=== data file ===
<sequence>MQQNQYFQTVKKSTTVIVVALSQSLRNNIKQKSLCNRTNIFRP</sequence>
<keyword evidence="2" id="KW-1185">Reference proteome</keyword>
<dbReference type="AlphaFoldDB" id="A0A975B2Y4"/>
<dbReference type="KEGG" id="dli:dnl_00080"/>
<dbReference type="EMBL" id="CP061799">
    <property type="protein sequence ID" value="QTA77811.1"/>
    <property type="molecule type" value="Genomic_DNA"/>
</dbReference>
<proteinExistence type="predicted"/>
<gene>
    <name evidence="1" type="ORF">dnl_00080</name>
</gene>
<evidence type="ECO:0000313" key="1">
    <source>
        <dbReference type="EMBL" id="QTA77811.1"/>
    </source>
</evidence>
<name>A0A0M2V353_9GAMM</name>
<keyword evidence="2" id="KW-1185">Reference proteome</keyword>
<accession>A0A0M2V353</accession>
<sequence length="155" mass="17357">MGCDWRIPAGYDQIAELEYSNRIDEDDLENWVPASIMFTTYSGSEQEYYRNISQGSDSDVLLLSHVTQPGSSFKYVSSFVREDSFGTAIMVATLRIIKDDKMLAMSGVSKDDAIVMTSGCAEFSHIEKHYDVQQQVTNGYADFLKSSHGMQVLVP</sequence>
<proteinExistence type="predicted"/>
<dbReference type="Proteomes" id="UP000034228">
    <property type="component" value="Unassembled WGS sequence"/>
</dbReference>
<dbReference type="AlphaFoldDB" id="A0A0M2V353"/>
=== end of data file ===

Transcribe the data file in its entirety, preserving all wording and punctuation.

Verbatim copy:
<sequence>MQQNQYFQTVKKSTTVIVVALSQSLRNNIKQKSLCNRTNIFRP</sequence>
<keyword evidence="2" id="KW-1185">Reference proteome</keyword>
<dbReference type="AlphaFoldDB" id="A0A975B2Y4"/>
<dbReference type="KEGG" id="dli:dnl_00080"/>
<dbReference type="EMBL" id="CP061799">
    <property type="protein sequence ID" value="QTA77811.1"/>
    <property type="molecule type" value="Genomic_DNA"/>
</dbReference>
<proteinExistence type="predicted"/>
<gene>
    <name evidence="1" type="ORF">dnl_00080</name>
</gene>
<evidence type="ECO:0000313" key="1">
    <source>
        <dbReference type="EMBL" id="QTA77811.1"/>
    </source>
</evidence>
<name>A0A0M2V353_9GAMM</name>
<keyword evidence="2" id="KW-1185">Reference proteome</keyword>
<accession>A0A0M2V353</accession>
<sequence length="155" mass="17357">MGCDWRIPAGYDQIAELEYSNRIDEDDLENWVPASIMFTTYSGSEQEYYRNISQGSDSDVLLLSHVTQPGSSFKYVSSFVREDSFGTAIMVATLRIIKDDKMLAMSGVSKDDAIVMTSGCAEFSHIEKHYDVQQQVTNGYADFLKSSHGMQVLVP</sequence>
<proteinExistence type="predicted"/>
<dbReference type="Proteomes" id="UP000034228">
    <property type="component" value="Unassembled WGS sequence"/>
</dbReference>
<dbReference type="AlphaFoldDB" id="A0A0M2V353"/>